Joseph John Rickaby (1845-1932) was an English Jesuit priest and philosopher.
He was born in 1845 in Everingham, York. He received his education at Stonyhurst College, and was ordained in 1877, one of the so-called Stonyhurst Philosophers, along with Richard F. Clarke, Herbert Lucas, and his own brother, John Rickaby. a significant group for neo-scholasticism in England. At the time he was at St Beuno's, he was on friendly terms with Gerard Manley Hopkins; they were ordained on the same day.
He was affiliated with Clarke's Hall in Worcester College, Oxford. He would deliver conferences to Catholic undergraduates of Oxford and Cambridge. His work is quoted by Charles E. Raven in Science, Religion, and The Future (1943, p. 9).
- Aquinas Ethicus, a translation of the principal portions of the Second Part of the Summa Theologica, in two volumes: Volume 1 and Volume 2 (1892)
- The First Principles of Knowledge (1888)
- Notes on St. Paul: Corinthians, Galatians, Romans (1898)
- Oxford & Cambridge Conferences 1897-1899 (1899)
- Political and Moral Essays (1902)
- Free Will and Four English Philosophers: Hobbes, Locke, Hume and Mill (1906)
- The Divinity of Christ a lecture(1906)
- Scholasticism (1908)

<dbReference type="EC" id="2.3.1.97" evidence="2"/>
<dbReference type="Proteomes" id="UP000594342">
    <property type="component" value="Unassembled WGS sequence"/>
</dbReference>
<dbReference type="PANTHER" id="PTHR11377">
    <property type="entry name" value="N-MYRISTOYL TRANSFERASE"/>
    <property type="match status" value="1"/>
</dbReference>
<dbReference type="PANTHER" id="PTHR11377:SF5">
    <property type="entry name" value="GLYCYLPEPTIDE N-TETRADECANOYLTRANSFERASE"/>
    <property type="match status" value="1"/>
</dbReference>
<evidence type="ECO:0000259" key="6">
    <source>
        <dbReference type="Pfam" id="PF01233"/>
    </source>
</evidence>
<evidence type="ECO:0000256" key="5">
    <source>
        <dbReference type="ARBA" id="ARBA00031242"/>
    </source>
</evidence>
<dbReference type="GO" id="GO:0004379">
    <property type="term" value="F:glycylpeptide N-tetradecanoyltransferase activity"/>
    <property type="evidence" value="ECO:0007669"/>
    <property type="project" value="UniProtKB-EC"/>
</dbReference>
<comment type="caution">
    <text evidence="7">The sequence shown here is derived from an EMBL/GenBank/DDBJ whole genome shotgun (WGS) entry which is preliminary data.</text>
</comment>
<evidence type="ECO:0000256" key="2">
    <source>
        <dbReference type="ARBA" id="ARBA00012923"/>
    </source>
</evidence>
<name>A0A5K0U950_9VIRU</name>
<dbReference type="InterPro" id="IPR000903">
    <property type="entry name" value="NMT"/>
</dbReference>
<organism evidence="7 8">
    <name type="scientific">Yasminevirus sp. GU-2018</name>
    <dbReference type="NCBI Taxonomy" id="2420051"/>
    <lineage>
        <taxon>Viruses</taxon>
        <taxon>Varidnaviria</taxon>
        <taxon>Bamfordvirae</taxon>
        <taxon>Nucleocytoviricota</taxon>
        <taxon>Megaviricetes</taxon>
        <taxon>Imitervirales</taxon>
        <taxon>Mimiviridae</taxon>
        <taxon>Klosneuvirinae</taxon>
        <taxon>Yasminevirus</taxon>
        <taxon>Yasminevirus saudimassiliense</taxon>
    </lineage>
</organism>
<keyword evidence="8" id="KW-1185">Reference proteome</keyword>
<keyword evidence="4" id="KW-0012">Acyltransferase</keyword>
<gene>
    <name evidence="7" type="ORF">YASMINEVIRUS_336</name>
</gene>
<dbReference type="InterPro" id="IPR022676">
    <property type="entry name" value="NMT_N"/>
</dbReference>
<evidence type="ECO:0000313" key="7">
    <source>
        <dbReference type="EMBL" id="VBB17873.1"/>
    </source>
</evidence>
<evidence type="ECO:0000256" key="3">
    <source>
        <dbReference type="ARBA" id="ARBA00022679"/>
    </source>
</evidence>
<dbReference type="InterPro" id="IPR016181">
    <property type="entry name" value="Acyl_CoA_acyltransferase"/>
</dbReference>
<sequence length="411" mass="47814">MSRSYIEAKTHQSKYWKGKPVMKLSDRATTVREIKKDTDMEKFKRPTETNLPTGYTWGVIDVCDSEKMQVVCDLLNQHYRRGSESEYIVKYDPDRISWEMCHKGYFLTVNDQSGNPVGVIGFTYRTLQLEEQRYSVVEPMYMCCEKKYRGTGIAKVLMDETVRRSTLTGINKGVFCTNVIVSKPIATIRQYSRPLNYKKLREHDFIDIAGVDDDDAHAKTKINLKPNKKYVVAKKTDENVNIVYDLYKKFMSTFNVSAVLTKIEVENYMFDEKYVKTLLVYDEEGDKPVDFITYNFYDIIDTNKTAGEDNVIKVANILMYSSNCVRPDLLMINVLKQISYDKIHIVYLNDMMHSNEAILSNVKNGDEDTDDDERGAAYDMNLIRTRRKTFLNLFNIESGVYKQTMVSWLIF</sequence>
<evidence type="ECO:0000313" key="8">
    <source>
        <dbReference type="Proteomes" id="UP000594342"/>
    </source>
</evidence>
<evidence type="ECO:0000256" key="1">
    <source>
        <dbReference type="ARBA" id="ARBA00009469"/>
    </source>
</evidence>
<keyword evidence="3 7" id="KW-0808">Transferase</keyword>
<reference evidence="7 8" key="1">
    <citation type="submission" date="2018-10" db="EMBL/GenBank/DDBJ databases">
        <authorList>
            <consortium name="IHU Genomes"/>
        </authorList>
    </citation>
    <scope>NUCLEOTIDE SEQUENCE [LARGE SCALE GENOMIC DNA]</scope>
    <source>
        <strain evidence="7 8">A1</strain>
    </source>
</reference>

- Four-Square: or, The Cardinal Virtues (1908)
- Newman Memorial Sermon (1910)
- An Index to the Works of John Henry Cardinal Newman (1914)
- Moral Philosophy: Ethics, Deontology and Natural Law (1918)
- Practice of Perfection and Christian Virtues, a translation from the original Spanish of Alphonsus (Alonso) Rodriguez's Ejercicio de Perfección y Virtudes Cristianas, complete in two volumes (1929).
- Of God and His Creatures (annotated, abridged translation of the Summa Contra Gentiles), by Saint Thomas Aquinas
- Jill Muller, Gerard Manley Hopkins and Victorian Catholicism: A Heart in Hiding (2003), p. 89
- "CATHOLIC ENCYCLOPEDIA: Neo-Scholasticism". www.newadvent.org.
- Joseph J. Feeney, The Playfulness of Gerard Manley Hopkins (2008), p. 18.
- Francis Cowley Burnand, The Catholic Who's who and Yearbook, Burns & Oates, 1908.
- "Free will and four English philosophers : Hobbes, Locke, Hume and Mill /". worldcat.org.